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US trip is no junket, says McGuire

Matt Thompson  July 29, 2013 9:22 AM

Mission to America The search for equalisation
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Collingwood president Eddie McGuire

EDDIE McGuire says he's prepared to repay the cost of his trip to the US with an AFL-sponsored group if the lessons learned "don't make 15 times more than the investment".

McGuire's comment was in response to critics calling the AFL's week-long New York study trip "a junket."

Meetings are due to begin on Monday night Australian time.

The Collingwood president was joined in the US by a delegation that included AFL chief executive Andrew Demetriou and his deputy Gillon McLachlan, two other club presidents, three club CEOs and AFLPA chief Matt Finnis.

The trip, which will include meetings with representatives from the NFL, NBA, MLB and broadcasting giant ESPN, is designed to help find a solution to the AFL's great equalisation conundrum.

"I'll guarantee you, whatever the budget is, if we don't come back with five ideas that don't make 15 times more than the investment, then I will pay the money," McGuire told AFL.com.au ahead of the flight.

The AFL is on a mission to try to find a way that any of its 18 teams can beat any other on any given day.

"In your lifetime, if you're a player, if you're a coach, if you're a supporter, you want your team, once every 18 years to win a grand final, and that's not an unreasonable expectation," Demetriou said.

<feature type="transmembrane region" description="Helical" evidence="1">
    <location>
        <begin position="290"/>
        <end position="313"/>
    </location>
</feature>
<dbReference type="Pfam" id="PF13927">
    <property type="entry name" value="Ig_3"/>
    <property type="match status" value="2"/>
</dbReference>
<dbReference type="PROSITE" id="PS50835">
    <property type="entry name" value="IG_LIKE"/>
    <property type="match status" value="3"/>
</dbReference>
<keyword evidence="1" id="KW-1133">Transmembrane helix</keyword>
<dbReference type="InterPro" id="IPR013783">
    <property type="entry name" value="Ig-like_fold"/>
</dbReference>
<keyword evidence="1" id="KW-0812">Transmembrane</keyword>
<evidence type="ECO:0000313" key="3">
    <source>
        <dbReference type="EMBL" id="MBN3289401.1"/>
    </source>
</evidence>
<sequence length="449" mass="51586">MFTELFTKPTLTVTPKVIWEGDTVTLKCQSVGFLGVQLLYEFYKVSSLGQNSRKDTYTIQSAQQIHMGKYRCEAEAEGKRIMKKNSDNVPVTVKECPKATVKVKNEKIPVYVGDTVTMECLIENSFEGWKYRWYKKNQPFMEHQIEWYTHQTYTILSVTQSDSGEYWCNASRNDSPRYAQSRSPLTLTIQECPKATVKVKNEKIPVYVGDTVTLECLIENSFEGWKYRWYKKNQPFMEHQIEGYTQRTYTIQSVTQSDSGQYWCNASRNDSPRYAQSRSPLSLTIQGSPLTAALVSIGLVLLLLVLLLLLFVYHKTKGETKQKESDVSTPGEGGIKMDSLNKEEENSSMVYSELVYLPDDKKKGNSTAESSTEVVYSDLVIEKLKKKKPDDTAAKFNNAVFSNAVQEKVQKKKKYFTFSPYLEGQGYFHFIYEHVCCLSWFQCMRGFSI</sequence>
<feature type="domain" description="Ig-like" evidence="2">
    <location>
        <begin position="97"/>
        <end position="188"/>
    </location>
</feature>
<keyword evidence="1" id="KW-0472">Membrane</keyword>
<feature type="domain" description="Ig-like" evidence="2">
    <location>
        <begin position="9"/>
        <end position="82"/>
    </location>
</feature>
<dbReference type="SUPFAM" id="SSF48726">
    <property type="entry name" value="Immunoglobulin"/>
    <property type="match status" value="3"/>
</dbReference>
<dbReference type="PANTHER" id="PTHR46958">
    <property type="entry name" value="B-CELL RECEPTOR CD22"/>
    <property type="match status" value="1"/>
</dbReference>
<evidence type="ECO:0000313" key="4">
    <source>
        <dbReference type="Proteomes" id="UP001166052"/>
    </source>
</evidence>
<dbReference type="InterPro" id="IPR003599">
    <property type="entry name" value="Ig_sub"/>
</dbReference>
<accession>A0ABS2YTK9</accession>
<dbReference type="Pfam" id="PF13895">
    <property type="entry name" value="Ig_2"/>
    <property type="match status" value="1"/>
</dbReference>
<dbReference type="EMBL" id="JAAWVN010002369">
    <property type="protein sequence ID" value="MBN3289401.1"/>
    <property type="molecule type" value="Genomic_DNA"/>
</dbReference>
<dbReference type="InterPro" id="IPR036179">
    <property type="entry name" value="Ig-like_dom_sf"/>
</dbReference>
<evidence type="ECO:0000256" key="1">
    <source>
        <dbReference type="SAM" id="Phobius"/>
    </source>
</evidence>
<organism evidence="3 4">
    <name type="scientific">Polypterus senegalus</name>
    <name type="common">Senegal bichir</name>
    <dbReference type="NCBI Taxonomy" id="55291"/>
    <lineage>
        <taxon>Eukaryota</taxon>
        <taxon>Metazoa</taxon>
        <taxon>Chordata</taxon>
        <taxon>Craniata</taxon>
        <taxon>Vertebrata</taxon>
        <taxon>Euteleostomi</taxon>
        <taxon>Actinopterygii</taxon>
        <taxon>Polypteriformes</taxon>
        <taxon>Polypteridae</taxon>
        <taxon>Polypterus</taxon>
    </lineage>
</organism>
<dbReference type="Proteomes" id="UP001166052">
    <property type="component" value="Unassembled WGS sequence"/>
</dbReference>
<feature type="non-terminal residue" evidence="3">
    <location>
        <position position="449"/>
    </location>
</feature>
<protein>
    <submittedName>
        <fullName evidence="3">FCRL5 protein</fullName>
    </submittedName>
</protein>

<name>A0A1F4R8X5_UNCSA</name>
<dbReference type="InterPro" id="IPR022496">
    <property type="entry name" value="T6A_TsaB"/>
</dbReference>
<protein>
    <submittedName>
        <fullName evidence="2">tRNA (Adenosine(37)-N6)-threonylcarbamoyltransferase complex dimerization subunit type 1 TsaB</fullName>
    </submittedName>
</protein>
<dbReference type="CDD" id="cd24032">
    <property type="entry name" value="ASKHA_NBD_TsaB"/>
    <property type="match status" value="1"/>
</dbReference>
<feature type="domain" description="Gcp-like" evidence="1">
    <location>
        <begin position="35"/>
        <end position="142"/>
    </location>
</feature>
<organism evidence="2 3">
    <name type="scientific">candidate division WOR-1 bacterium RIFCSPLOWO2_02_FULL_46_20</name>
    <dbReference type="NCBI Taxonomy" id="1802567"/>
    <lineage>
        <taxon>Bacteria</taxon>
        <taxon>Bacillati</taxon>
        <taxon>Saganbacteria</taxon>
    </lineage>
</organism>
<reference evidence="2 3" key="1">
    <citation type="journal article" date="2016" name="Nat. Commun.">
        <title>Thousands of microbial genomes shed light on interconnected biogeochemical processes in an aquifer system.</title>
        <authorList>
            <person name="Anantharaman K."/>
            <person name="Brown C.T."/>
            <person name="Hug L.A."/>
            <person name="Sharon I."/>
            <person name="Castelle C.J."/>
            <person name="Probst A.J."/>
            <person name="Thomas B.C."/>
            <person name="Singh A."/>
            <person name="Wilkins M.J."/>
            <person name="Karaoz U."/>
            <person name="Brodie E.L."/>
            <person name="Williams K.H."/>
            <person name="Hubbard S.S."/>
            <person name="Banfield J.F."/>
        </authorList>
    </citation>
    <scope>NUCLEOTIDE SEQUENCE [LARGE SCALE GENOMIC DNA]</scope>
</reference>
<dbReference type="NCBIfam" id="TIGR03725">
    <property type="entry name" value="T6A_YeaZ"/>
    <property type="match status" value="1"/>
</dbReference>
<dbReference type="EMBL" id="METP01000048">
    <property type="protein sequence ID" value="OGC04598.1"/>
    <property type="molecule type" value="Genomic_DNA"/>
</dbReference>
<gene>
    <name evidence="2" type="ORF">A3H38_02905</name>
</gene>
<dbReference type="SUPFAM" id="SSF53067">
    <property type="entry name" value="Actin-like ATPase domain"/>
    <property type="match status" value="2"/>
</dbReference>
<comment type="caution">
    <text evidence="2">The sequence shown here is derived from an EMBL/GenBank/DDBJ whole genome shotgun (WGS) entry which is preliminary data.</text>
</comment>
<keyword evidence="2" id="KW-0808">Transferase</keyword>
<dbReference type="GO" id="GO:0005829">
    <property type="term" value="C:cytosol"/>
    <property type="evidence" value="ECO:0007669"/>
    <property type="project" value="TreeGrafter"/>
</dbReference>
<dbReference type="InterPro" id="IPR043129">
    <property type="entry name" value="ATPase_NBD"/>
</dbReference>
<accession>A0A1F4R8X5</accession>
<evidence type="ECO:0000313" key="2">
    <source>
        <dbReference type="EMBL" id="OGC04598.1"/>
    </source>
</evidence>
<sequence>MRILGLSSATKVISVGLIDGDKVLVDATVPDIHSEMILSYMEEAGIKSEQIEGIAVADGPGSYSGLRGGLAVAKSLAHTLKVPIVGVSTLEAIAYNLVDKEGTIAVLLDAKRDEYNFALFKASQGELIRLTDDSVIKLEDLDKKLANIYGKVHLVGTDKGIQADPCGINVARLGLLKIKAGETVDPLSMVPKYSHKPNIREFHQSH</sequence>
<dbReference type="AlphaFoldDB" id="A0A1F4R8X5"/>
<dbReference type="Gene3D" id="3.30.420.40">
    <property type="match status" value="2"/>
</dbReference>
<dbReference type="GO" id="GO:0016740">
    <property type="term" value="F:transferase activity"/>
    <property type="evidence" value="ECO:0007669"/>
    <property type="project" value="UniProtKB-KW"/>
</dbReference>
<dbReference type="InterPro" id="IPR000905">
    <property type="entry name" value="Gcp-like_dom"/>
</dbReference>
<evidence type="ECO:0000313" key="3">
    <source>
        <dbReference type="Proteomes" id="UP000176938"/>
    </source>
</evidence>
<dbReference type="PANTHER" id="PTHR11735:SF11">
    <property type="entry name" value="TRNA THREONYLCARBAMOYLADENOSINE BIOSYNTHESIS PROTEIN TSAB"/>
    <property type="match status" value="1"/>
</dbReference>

"This uncertainty of outcome is better for the fans, it's better for supporters, it's better for membership and when you have that you have great broadcasting, you have lots of viewers, you have lots of attendances."

It's an issue that divides the code - the rich clubs want to keep their share of the pie, while the weaker clubs are seeking a greater slice of revenue.  

Western Bulldogs president Peter Gordon said the AFL Commission must ultimately be empowered to make the call.

"You don't get the likes of the LA Lakers or the New York Knicks saying, well we don't care what head office says, we're going to do it this way," Gordon told AFL.com.au.

But McGuire disagreed: "I say that anyone who doesn't question any organisation, particularly a head office, is on a fast track to disaster."

Demetriou said, "Everyone's got a view about where they start, but it's where we finish which is important and we are definitely come back better informed and that is going to make it easier to come up with solutions."

The AFL chief defended his decision to leave the country with the ASADA-AFL investigation into Essendon's supplements program bearing completion.

"I can't foresee anything because all we've been told is that we're expecting the report some time in August," Demetriou told AFL.com.au before flying out. 

"I'm sure there'll be headlines that we're out of the country, and that some disaster's happened, but look we've got capable people here," he said. 

Demetriou said he'd be keeping in contact with staff at AFL House.

"I'm sure if anything does happen we'll be across it," he said. 

"It's important that we do this trip, you've got to plan these things well in advance.

"This has been three months in the making, to lock away people." 

Matt Thompson is a reporter for AFL Media. Follow him on Twitter @MattThompsonAFL